The period in German history from 1919 to 1933 is commonly referred to as the Weimar Republic, as the Republic's constitution was drafted here. Berlin as the capital was considered too dangerous for the National Assembly to use as a meeting place, because of its street rioting after the 1918 German Revolution. The calm and centrally-located Weimar had a suitable place of assembly (the theatre), hotels and infrastructure, so it was chosen as the capital.
In 1920, the federal state of Thuringia was founded by an association of eight former microstates (Saxe-Weimar-Eisenach, Saxe-Gotha, Saxe-Altenburg, Saxe-Meiningen, Schwarzburg-Rudolstadt, Schwarzburg-Sondershausen, Reuss-Gera and Reuss-Greiz) and Weimar became its capital. Due to that fact, the city experienced another period of growth.
In 1919, Walter Gropius founded the Bauhaus School by a merger of the Weimar Saxon-Grand Ducal Art School with the
Kunstgewerbeschule Weimar. The Bauhaus in Weimar lasted from 1919 to 1925, when it moved to Dessau, after the newly elected right-wing Thuringian council put pressure on the School by withdrawing funding and forcing its teachers to quit. Many buildings in Weimar today have influences from the Bauhaus period. However, only one original Bauhaus building was constructed during 1919–1925, the Haus am Horn, now used for exhibitions and events on Bauhaus culture.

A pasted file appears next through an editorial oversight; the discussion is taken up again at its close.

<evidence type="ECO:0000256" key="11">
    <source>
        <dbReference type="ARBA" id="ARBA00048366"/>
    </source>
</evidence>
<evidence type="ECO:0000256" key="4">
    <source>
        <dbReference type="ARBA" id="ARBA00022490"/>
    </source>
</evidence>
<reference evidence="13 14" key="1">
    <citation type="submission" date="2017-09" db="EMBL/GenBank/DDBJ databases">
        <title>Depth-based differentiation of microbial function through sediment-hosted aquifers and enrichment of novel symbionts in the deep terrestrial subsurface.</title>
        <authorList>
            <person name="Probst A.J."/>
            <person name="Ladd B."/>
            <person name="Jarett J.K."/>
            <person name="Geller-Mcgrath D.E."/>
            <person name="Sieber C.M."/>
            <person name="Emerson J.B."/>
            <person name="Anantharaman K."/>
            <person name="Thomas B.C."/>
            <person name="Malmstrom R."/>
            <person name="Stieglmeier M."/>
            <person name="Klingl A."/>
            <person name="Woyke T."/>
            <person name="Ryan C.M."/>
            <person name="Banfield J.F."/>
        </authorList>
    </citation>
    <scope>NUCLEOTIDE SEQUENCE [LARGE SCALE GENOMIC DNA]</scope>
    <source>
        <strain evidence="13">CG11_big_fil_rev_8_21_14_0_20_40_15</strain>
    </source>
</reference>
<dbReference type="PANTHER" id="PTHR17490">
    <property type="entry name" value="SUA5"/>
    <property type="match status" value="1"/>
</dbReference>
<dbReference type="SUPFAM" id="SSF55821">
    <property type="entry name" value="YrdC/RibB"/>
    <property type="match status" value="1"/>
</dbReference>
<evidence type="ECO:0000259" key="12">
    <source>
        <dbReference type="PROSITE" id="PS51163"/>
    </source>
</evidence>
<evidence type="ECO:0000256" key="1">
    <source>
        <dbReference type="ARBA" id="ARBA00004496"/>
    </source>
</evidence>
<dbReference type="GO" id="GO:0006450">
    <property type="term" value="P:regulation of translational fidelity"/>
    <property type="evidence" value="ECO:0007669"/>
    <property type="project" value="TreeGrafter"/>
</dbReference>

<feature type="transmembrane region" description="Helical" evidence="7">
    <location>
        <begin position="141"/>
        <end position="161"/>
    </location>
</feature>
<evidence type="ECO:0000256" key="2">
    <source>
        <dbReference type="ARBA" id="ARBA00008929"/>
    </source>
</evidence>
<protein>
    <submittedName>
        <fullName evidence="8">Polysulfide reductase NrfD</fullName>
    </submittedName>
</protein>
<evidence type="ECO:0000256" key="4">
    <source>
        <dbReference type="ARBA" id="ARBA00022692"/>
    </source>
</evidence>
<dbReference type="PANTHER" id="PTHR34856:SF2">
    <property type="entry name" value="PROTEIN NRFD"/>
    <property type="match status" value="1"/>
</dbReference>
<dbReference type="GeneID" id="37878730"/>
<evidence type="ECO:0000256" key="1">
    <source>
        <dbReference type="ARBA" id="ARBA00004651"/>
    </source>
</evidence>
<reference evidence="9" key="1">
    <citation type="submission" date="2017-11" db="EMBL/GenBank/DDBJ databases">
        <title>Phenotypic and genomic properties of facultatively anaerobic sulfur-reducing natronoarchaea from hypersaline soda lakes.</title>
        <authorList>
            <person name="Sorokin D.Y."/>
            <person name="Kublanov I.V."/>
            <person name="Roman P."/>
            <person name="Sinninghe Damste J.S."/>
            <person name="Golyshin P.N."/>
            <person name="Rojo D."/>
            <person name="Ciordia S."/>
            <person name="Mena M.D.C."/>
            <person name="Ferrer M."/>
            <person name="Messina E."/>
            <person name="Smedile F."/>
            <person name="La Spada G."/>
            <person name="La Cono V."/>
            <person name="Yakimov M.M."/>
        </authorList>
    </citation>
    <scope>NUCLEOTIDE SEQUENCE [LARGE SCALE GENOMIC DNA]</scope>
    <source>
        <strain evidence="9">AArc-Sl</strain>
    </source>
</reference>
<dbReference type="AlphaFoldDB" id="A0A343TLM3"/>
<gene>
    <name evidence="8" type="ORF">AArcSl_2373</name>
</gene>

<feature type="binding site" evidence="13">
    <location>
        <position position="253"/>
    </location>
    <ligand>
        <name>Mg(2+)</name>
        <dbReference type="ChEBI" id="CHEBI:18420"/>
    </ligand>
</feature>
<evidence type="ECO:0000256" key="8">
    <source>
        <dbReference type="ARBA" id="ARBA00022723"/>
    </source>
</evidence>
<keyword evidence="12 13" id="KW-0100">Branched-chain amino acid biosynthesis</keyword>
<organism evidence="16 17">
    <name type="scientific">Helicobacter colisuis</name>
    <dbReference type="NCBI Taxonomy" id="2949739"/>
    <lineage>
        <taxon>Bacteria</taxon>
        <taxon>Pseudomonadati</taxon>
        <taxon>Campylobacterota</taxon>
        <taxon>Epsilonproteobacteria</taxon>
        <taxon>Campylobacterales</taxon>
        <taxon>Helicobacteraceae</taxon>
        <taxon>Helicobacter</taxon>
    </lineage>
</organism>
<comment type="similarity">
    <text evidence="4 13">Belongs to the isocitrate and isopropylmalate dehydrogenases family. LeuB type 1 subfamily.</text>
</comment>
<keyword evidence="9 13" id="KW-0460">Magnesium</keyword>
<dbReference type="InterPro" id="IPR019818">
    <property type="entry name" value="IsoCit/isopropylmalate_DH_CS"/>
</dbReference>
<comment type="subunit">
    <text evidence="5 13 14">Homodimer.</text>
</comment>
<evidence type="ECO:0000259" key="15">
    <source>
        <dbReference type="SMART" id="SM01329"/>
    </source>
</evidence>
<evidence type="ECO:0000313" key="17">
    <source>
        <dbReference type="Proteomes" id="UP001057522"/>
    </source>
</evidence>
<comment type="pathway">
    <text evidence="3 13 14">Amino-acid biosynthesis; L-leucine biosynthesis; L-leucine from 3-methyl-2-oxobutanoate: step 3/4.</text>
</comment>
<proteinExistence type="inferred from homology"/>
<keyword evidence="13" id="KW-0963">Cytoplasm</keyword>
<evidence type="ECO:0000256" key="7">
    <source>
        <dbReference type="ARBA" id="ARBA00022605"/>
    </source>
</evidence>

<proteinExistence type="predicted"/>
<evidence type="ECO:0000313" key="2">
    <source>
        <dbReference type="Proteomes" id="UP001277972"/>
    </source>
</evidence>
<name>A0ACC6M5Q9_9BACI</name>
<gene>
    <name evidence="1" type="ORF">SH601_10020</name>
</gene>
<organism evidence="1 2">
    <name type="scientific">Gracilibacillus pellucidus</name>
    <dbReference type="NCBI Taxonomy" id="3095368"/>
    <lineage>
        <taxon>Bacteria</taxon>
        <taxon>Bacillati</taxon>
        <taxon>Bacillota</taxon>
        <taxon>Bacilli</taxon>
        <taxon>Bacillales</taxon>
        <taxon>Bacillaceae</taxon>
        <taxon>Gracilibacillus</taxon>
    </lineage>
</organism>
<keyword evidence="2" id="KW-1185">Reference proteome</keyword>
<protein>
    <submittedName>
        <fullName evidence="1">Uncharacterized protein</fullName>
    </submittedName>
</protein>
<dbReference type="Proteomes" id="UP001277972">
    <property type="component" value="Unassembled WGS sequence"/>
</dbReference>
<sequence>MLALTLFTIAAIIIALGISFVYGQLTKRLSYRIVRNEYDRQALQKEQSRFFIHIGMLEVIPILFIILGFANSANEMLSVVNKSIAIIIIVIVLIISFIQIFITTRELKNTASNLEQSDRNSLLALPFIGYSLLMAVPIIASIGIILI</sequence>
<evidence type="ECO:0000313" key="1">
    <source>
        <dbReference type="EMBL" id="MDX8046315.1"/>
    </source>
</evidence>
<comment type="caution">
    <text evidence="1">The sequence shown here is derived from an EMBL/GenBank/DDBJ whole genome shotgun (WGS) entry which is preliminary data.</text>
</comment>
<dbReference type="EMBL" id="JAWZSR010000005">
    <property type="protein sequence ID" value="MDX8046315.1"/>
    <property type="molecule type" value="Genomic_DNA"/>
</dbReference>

The Weimar Republic era was marked by a constant conflict between "progressive" forces and right wing forces, the former represented by Harry Graf Kessler and the latter Adolf Bartels in Weimar. After 1929, the right wing forces prevailed and Weimar became an early centre of Nazism.
Nazi Germany and World War II
Weimar was important to the Nazis for two reasons: first, it was where the hated Weimar Republic was founded, and second, it had been a centre of German high culture during recent centuries. In 1926, the NSDAP held its party convention in Weimar. Adolf Hitler visited Weimar more than forty times prior to 1933. In 1930, Wilhelm Frick became minister for internal affairs and education in Thuringia, the first NSDAP minister in Germany. In 1932, the NSDAP came to power in Thuringia under Fritz Sauckel. In 1933, the first Nazi concentration camps were established around Weimar in Nohra (the first one in Germany) and Bad Sulza. Most prisoners at this time were communists and social democrats. After Kristallnacht in 1938, harassment of Jews became more intense, so that many of them emigrated or were arrested. The Weimar Synagogue was destroyed in 1938.